O'Neal averaged 13.6 points and 6.9 rebounds in 70 games for the Heat in 2009-10. His numbers in Miami's one postseason series against the Celtics (which the Heat lost, 4-1) were significantly worse, averaging 4.2 points and 5.6 rebounds.
His excuse? O'Neal said he suffered an ankle injury after being kicked there with a few games remaining in the regular season.
He didn't make his injury known to reporters until after Miami was eliminated, and for good reason.
Here's what O'Neal said after being bumped from the postseason by Boston last year (via ESPNBoston.com).
"To me, when you suit up and you go out there, you're telling your team and your followers that you're ready to play," O'Neal said. "Whatever excuses you have should be kept in the locker room. So I chose not to talk about it, because it didn't really matter. I still felt like I could go out there and help the team, and unfortunately, I couldn't do it."
It's a valid argument. If a player makes it known that they are hurt, it opens to door to doubt in the locker room. O'Neal's mentality was to be quiet, show up and try your hardest.
To be fair, not even LeBron James and Dwight Howard could to derail the Celtics in the 2010 postseason. If they couldn't do it, then there is no way that O'Neal could do so.
Even though he has been saying the right things, the O'Neal haters (and there are many) still question his commitment to winning.
To them, I offer the following. If O'Neal was only worried about his paycheck and playing out the rest of his career in a desirable location, he wouldn't be here in snowy old Boston.
Dallas and Denver were also interested in signing O'Neal, and both are more desirable locations for NBA players. Both could have paid O'Neal more than the Celtics, who wound up signing him to a two-year deal worth $12 million.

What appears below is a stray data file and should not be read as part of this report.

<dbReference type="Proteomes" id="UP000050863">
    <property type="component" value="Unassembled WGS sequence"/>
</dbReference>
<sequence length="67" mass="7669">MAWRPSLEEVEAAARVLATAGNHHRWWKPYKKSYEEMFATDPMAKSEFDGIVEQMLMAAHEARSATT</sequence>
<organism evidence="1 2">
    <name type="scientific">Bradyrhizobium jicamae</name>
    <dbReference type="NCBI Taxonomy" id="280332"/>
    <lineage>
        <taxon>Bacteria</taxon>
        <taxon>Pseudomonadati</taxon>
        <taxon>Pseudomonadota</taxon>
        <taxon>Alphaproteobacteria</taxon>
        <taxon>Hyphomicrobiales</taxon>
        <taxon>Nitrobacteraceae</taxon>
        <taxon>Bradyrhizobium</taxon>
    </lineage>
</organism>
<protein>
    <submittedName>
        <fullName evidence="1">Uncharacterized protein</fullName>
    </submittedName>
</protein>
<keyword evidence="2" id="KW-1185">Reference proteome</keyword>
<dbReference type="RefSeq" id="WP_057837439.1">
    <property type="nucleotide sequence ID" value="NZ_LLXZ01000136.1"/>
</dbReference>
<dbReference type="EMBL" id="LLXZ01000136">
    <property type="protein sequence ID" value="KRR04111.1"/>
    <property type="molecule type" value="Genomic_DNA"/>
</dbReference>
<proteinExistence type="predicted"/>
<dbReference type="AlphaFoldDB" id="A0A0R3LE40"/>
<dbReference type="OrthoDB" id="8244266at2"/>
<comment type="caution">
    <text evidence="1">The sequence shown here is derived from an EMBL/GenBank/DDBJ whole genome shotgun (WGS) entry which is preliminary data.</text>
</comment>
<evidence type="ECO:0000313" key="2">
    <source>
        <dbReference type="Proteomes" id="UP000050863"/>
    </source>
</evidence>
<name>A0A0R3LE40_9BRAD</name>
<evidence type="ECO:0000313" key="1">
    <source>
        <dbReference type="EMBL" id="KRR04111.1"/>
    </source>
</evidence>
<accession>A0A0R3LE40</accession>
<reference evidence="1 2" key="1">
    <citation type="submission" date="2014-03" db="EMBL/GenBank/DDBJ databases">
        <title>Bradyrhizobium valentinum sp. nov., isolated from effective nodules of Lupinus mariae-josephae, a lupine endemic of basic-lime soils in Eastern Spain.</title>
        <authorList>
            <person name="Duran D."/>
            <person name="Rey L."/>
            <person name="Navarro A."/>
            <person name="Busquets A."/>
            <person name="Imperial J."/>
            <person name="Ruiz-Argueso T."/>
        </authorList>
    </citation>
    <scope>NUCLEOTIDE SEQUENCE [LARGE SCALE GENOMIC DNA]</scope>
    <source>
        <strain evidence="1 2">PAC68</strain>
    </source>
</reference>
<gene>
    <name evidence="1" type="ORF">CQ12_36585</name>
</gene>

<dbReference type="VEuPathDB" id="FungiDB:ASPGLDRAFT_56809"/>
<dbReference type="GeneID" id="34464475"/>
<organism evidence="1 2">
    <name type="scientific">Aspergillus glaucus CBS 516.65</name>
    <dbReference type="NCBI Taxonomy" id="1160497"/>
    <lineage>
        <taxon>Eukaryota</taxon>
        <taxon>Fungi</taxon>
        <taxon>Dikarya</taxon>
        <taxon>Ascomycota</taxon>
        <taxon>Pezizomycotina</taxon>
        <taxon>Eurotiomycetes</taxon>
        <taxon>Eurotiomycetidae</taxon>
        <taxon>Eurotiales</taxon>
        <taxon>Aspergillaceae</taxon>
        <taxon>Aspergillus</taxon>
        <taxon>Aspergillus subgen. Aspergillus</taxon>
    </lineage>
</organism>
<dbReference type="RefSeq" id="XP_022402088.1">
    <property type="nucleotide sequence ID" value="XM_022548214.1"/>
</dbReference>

Again, he said it himself - he's here to win.
Still, that doesn't mean his road to a title will be easy.
The latest hurdle that O'Neal must overcome is a hamstring injury suffered while guarding Shaquille O'Neal in practice on Monday.
As Doc Rivers told reporters, the injury will keep O'Neal (Jermaine, not Shaq) out for at least a week.
While an injury to a 31-year-old (he will be 31 on October 13th) is concerning to fans, O'Neal isn't worried.
"I'm not really concerned about [the hamstring]," O'Neal told reporters (via ESPN Boston). "I'm more concerned about being in with the guys and getting that chemistry up. The first four days [of camp] were really good. Wednedsay, Thursday, and Friday [at camp], I was just starting to get comfortable with the system, the philosophies that Doc wanted and also playing with those guys. It's very difficult to learn areas of an offense and defense when you're not in there. That's probably the most frustrating part about it, but I don't have any doubt in my mind that I'll be back in there soon."
Now that O'Neal is dealing with an injury, he may have lost his edge on Shaq as the temporary starting center. Nevertheless, O'Neal would still see significant playing time backing up Shaq and/or Kevin Garnett.
O'Neal won't put up all-star worthy numbers this season as his recent history has proven, but that doesn't mean he won't be productive and should still average around 10 points and and seven rebounds per game if healthy.
His will to win is what makes him most desirable, and if what he says is true, we should see O'Neal go all out this season.
After all, we saw what three ring-less veterans could do when determined to win back in 2007.
Let's hope that history repeats itself.